You're not a big jazz fan, are you?
It's not my thing. But I always said, maybe I need a teacher to tell me how to appreciate jazz. Maybe it's like French cheese and olives: something I just have to learn to appreciate. If only you have to someone to give you the right tracks and tell you where to go next. In everything, I try to find kind of a system and a logic in things, and the moment something is completely unstructured it gives me an uncomfortable feeling.

It's all over the place.
You could say it's pure emotion in music. So I'd think it's maybe something for me… but still.

How much do seek to provoke emotion through your soundtracks?
It's not really to make them cry, but emotion is nice. I'm not afraid of clichés, I'm not afraid. I think at the moment in fashion everything has to be cool. You can't show an emotion. So I say, now you're gonna get it really full-on, with the music, with the lights, with the whole thing, because I want to create emotion.

Does Dries Van Noten dance?
Yes. I waltz. I think it's part of my education. I never went to dance school, but I was the youngest at home so I was the one my sisters always used to practice with. I learned the classics from them: the cha cha cha, the waltz, all these things.

When were you most rebellious through music?
Rebellious was really 1972 and 73 when you had glam rock, early 70s type of music. Slade, Sweet, Gary Glitter, all those horrible, horrible things, which now I'm very surprised to hear contemporary versions of.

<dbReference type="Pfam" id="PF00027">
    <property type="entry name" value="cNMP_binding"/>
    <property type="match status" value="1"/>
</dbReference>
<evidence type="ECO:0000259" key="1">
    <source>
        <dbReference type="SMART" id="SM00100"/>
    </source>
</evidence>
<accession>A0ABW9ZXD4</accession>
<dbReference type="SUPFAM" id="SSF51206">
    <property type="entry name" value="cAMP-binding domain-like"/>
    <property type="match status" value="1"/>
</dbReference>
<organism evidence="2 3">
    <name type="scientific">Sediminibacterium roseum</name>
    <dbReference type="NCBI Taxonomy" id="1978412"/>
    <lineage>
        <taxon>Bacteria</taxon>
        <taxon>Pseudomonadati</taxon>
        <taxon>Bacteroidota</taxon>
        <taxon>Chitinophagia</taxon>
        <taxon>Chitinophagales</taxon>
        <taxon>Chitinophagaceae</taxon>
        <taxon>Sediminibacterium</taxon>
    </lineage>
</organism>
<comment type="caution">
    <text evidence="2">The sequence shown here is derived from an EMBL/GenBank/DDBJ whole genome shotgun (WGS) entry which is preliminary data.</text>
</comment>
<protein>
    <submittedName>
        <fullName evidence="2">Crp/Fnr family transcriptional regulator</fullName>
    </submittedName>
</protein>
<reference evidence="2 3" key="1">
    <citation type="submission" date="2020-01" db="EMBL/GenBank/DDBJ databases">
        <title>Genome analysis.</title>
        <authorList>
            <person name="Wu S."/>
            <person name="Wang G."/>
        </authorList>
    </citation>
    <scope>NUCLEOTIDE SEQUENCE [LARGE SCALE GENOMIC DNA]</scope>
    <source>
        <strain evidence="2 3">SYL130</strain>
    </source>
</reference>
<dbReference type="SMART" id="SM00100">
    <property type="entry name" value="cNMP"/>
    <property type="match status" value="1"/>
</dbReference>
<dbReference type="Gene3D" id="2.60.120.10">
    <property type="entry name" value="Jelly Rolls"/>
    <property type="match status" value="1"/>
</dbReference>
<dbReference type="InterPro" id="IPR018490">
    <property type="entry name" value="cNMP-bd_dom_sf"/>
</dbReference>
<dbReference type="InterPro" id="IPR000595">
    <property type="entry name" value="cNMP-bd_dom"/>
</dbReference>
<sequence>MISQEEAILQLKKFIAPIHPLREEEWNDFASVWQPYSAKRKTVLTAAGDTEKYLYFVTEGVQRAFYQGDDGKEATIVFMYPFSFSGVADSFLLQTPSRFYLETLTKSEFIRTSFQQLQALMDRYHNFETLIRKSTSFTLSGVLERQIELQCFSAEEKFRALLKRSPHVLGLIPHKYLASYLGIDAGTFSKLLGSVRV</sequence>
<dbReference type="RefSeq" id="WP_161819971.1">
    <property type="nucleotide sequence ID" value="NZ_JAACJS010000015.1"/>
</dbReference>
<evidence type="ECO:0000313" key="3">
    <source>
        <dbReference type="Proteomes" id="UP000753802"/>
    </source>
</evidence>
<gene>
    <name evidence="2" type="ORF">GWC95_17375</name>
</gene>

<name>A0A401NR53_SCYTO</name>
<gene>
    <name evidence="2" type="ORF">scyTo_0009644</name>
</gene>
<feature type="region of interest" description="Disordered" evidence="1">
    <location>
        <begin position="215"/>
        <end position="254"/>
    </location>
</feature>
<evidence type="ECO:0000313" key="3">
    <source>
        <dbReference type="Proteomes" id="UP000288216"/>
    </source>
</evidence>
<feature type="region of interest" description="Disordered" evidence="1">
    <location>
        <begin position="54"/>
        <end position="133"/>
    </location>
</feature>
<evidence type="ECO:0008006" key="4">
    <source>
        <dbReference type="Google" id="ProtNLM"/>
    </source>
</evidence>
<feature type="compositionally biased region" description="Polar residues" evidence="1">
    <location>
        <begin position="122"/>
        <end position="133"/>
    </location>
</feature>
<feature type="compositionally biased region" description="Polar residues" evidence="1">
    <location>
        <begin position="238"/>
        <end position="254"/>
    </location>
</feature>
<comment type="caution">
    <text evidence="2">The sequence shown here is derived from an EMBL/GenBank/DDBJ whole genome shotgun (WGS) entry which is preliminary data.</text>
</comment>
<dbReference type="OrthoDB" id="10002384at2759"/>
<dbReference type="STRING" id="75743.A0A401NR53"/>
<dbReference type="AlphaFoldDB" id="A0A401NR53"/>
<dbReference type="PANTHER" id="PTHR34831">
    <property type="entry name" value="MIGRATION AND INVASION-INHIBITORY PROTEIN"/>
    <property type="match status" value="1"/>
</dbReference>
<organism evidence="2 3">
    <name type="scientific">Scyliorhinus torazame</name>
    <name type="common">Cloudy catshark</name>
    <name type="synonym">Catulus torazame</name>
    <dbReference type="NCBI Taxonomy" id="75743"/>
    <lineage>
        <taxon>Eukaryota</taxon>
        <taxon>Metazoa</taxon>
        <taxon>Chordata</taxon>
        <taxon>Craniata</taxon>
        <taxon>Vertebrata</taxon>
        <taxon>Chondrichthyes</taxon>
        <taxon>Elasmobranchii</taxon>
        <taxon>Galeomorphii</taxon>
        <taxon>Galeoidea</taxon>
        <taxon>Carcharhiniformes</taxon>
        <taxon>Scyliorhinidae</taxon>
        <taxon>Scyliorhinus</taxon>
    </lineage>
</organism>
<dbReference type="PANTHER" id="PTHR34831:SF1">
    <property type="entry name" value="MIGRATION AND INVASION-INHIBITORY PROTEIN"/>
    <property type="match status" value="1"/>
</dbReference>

What's the most amazing musical moment of your life?
One of the first operas I saw was the most beautiful version of La Bohème. Talking about real emotions, there you are, full on. It goes, for me, from opera to a live performance of Divine singing Shoot Your Shot in 1982 or something like that. Then you know how far I go with my taste level.

Who would you like to design stage costumes for?
I would prefer someone who has nearly no history. Of course it would be fantastic to do, like, Bryan Ferry or David Bowie, but at the end of the day they made their style so then I think you have to respect the icon. I think it would be nice to do someone with no history and try to create a new icon. That would be the challenge and the fun part.

What are your guilty pleasures, musically?
Listening to the radio, hearing things, putting the volume up. 'This is actually really good.' Like… Michael Jackson.

I wouldn't call MJ a guilty pleasure!

You must have some deep, dark music secrets, though?
We gave a party for the reopening of our store in 2002 or 03, I think, and we played only one song for the whole party. And it was a crazy party. It was Kylie Minogue's Can't Get You Out of My Head in all different versions and remixes. Everybody was completely drunk and I think for the next week, Antwerp was still singing "la-la-la"! It was Michel Gaubert's idea. He wanted to do something conceptual. So, you see, there you have your guilty pleasure but you can make something conceptual, even of Kylie Minogue.

In your opinion, what's the most sublime meeting of fashion and music ever?
The 60s, the whole mood, the whole way of living, the whole of dressing, the way of music was one thing. With punk you have exactly the same. With new wave, the big shoulders and the dramatic music. Or ABBA: ridiculous music with ridiculous outfits. It often goes so well together. Dark music, dark clothes. Look at MGMT: there you have a whole soundtrack of a way of dressing and living.

What do you want them to play when your coffin is carried out of the cathedral?
It's difficult to say Kylie Minogue, but maybe, why not? Have fun and enjoy.


Text Anders Christian Madsen
Photography Martin Zähringer

Dries Van Noten
The Music Issue
fashion interviews